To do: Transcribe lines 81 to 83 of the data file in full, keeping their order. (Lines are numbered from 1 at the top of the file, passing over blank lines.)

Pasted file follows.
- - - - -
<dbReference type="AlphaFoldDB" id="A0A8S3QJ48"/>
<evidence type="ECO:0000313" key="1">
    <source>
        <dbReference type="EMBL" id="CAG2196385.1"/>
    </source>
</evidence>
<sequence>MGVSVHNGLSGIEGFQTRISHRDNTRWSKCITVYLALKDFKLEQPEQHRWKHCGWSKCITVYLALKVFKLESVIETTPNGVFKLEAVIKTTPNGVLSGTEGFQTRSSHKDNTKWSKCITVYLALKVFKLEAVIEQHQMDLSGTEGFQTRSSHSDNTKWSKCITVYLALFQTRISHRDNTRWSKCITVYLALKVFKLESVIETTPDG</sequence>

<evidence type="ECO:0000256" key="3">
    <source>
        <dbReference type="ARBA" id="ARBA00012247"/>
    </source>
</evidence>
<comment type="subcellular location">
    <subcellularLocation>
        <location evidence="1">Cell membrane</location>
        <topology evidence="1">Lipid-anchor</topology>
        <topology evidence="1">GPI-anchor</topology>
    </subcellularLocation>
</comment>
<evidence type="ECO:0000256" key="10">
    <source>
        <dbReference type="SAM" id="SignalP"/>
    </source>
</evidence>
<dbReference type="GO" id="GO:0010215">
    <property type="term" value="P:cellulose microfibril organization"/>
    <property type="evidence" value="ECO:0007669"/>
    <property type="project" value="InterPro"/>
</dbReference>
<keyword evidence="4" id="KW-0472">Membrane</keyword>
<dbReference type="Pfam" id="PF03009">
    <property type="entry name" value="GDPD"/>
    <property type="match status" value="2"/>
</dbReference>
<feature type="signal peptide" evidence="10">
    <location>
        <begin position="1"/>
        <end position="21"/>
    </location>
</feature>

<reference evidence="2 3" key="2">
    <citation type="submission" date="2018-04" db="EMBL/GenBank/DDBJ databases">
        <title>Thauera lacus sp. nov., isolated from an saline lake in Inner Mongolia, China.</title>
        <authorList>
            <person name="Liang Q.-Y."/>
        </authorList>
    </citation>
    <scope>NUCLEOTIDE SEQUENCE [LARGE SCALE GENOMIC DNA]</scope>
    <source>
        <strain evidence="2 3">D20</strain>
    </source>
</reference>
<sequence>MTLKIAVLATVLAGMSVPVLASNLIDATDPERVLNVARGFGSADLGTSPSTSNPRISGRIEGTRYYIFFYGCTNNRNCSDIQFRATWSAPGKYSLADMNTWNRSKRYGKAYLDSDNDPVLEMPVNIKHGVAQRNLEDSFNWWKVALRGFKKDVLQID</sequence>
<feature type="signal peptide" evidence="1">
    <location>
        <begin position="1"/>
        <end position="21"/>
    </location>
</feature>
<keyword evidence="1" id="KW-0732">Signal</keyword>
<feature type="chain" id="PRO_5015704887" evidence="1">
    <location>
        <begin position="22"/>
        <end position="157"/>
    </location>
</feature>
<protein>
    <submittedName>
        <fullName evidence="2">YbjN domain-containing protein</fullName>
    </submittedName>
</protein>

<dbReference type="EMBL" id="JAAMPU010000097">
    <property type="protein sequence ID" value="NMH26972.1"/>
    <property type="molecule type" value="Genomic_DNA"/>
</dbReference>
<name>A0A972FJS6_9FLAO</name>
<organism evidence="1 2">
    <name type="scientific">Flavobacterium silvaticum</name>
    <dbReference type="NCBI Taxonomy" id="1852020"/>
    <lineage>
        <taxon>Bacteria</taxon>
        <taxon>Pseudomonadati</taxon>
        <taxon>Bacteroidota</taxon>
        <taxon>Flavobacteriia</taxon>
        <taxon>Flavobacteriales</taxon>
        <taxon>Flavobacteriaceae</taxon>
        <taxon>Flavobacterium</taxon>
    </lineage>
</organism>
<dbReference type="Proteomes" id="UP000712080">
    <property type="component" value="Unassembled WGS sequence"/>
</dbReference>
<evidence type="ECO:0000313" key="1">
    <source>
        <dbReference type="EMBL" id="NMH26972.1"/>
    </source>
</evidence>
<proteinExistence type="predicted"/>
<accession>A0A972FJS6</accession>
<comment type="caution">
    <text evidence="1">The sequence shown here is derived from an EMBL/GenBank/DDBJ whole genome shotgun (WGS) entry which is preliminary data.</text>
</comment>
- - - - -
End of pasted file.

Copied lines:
        <taxon>Bacteria</taxon>
        <taxon>Pseudomonadati</taxon>
        <taxon>Bacteroidota</taxon>